Brian Dawkins heads into the Pro Football Hall of Fame on Saturday.

What type of legacy did Dawkins leave on the field? Here is what some of those who know Dawkins best said about him:

>> READ MORE: What do you need to know about his induction? Get all that — plus more stories — here.

"Preparing for Dawk was like chasing ghosts. You just never knew where the pressure was coming from because the indicators never applied to him.'' – Baltimore Ravens coach John Harbaugh

"Brian morphed into whatever Jim [Johnson] wanted him to be on a weekly basis. He could cover. He could blitz. He could play man or zone. And he was an excellent one-on-one tackler. It was just hard to create yards after the catch with him in there. He was a vicious football player and a great competitor.'' – Oakland Raiders coach Jon Gruden

Brian Dawkins with Jim Johnson and Andy Reid.
Ron Cortes / Staff Photographer
Brian Dawkins with Jim Johnson and Andy Reid.

"He was my idea of what a free safety should be. A physically dominating player. He could play the ball. He was a superb tackler. Tough as nails. Whatever I could say about him doesn't aptly describe him because he was just a sensational football player. I always thought that in in order to be in the Hall of Fame, you had to be a dominant player at your position in your era. That equals Brian Dawkins.'' – Former NFL general manager and Hall of Famer Ron Wolf

"Brian is one of the best I've ever coached against. Jim built his defense around him. You had to prepare for him because he was such an integral part of what they did, the things they did, on defense. If you had any chance of making something work against them, you had to have some inkling of knowing where he was going to be.'' – Former NFL head coach Mike Holmgren

"There were no deficiencies in Brian's game as a defender. Zero. He was one of the most complete football players in the last three decades of the sport.'' –former Eagles cornerback Troy Vincent

"Brian was a very quiet guy. My dad thought he was sneaky when we were dating. He kept telling me he's just too quiet. Later on, my dad would say, 'Boy, I could've messed that up. I'm so glad I didn't.' Because he's still quiet to this day. He talks more than he did, but he's still quiet.'' – Brian Dawkins' wife, Connie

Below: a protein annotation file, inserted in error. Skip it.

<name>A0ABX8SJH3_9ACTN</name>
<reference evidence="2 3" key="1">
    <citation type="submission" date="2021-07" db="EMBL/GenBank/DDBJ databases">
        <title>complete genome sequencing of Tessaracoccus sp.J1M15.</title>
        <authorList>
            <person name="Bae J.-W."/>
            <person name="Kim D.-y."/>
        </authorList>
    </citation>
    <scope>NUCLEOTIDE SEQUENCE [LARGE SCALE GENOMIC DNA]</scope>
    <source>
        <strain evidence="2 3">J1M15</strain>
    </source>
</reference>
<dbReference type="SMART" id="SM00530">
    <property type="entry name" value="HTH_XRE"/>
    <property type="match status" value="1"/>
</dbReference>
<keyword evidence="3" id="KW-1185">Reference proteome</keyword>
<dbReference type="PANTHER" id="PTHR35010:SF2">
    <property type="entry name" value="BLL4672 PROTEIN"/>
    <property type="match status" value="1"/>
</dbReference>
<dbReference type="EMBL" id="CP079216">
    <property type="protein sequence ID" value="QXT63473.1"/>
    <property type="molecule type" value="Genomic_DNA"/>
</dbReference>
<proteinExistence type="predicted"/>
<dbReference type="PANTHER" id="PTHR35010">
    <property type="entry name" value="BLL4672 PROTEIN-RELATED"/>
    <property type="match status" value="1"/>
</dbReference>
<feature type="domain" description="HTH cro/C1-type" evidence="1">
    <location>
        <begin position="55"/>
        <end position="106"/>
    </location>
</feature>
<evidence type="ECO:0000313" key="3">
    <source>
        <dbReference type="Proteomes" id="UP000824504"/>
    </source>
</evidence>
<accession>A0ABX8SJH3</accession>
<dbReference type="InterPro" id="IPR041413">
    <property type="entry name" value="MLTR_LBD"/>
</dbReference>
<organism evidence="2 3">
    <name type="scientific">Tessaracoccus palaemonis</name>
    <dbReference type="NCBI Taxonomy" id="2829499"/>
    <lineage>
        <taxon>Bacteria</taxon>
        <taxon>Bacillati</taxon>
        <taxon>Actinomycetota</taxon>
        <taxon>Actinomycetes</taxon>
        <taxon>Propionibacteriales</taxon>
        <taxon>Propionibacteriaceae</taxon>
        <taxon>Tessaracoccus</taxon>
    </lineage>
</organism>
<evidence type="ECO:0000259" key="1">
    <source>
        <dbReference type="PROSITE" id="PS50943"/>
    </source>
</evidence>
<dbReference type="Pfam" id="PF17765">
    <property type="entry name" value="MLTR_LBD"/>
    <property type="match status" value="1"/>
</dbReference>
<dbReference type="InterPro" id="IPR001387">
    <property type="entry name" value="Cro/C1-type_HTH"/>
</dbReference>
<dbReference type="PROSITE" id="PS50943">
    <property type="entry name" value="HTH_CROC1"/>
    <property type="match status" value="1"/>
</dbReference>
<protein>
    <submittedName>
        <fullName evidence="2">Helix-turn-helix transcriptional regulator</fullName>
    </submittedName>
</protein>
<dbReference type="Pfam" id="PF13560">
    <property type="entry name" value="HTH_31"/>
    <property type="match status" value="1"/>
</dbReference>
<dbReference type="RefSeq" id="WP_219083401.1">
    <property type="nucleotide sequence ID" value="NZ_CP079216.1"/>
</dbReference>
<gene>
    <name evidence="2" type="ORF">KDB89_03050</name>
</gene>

Brian Dawkins and his wife Connie have been married for 24 years."Brian treated every year as if he was a rookie trying to win a roster spot. He'd go full-throttle all of the time.'' – Connie Dawkins

"Neither one of them were big talkers. They both had ultimate respect for one another. And they didn't have to say anything. Dawk knew that Jim was going to take care of him with the scheme. And he understood his value in Jim's scheme. And he respected Jim for that. For taking his talents and maximizing them. Jim just loved Dawk's ability. He loved him as a player.'' – former Eagles coach Andy Reid on Dawkins' relationship with the late Jim Johnson

>>READ MORE: From Clemson to Canton | Brian Dawkins' career in photos

"Brian had a little bit of athletic arrogance. He knew he was pretty good. But he had to get the speed of the game down and all of the checks down before he could really show his talent. Once that happened, he was off and running. The two people I compared him to back then were Kenny Easley and Ronnie Lott. He lived up to that comparison.'' – Emmitt Thomas, Dawkins' first defensive coordinator with the Eagles

"We wanted to bring more physicality to the team. My most vivid recollection of Brian before the [1996] draft was the Senior Bowl. He was playing special teams and had two massive hits on punt coverage. I mean, this is the Senior Bowl. You're sitting there saying, 'OK, anybody laying a hit like that in the Senior Bowl, they just can't help themselves. They're a physical player and like to be tough and intimidating.''' – former Eagles president Joe Banner

Jeffrey Lurie hugs Brian Dawkins after the Eagles beat the Falcons to advance to Super Bowl XXXIX in 2005. Lurie said Dawkins is one of his favorite Eagles players.
INQUIRER FILE
Jeffrey Lurie hugs Brian Dawkins after the Eagles beat the Falcons to advance to Super Bowl XXXIX in 2005. Lurie said Dawkins is one of his favorite Eagles players.

"I don't think a lot of people truly appreciated the preparation Brian put into a game, both physically and mentally. This was a grinder. This wasn't just a talented, high-spirited, emotional player. He grinded. He deserved the greatness he achieved.'' – Eagles owner Jeffrey Lurie

"I remember the first time I came in and saw those cartoon figures in his locker. I'm like, OK, what's up with this, man? One day it's just Clemson stuff and stuff from high school. Then you come in one offseason, and where there used to be a brush or soap or some hair cream, there's these action figures.'' – Troy Vincent on Dawkins' fondness for Weapon X

Troy Vincent making a diving interception against the Chargers in front of Brian Dawkins.
JERRY LODRIGUSS / Staff File
Troy Vincent making a diving interception against the Chargers in front of Brian Dawkins.

"If Brian had been in a normal defensive system, he would've been a great player, but he wouldn't have been the trend=setter, the difference-maker, that he was. I mean, defenses are totally different now. A lot of people take credit for the zone-blitz stuff. But nobody played the two-deep zone pressures that Jim [Johnson] played. He was the first guy to do all that. And he was able to do it because of Dawk. It just wasn't something anybody else was doing before Jim and Dawk started doing it.'' – Baltimore Ravens coach John Harbaugh

On Saturday, Brian Dawkins will be inducted into the Pro Football Hall of Fame. Want to thank him for the memories? Share with us your message for or about the Eagles legend and we'll feature the best on Philly.com. Email your messages — and photos in your Dawkins gear — to us at audience@philly.com.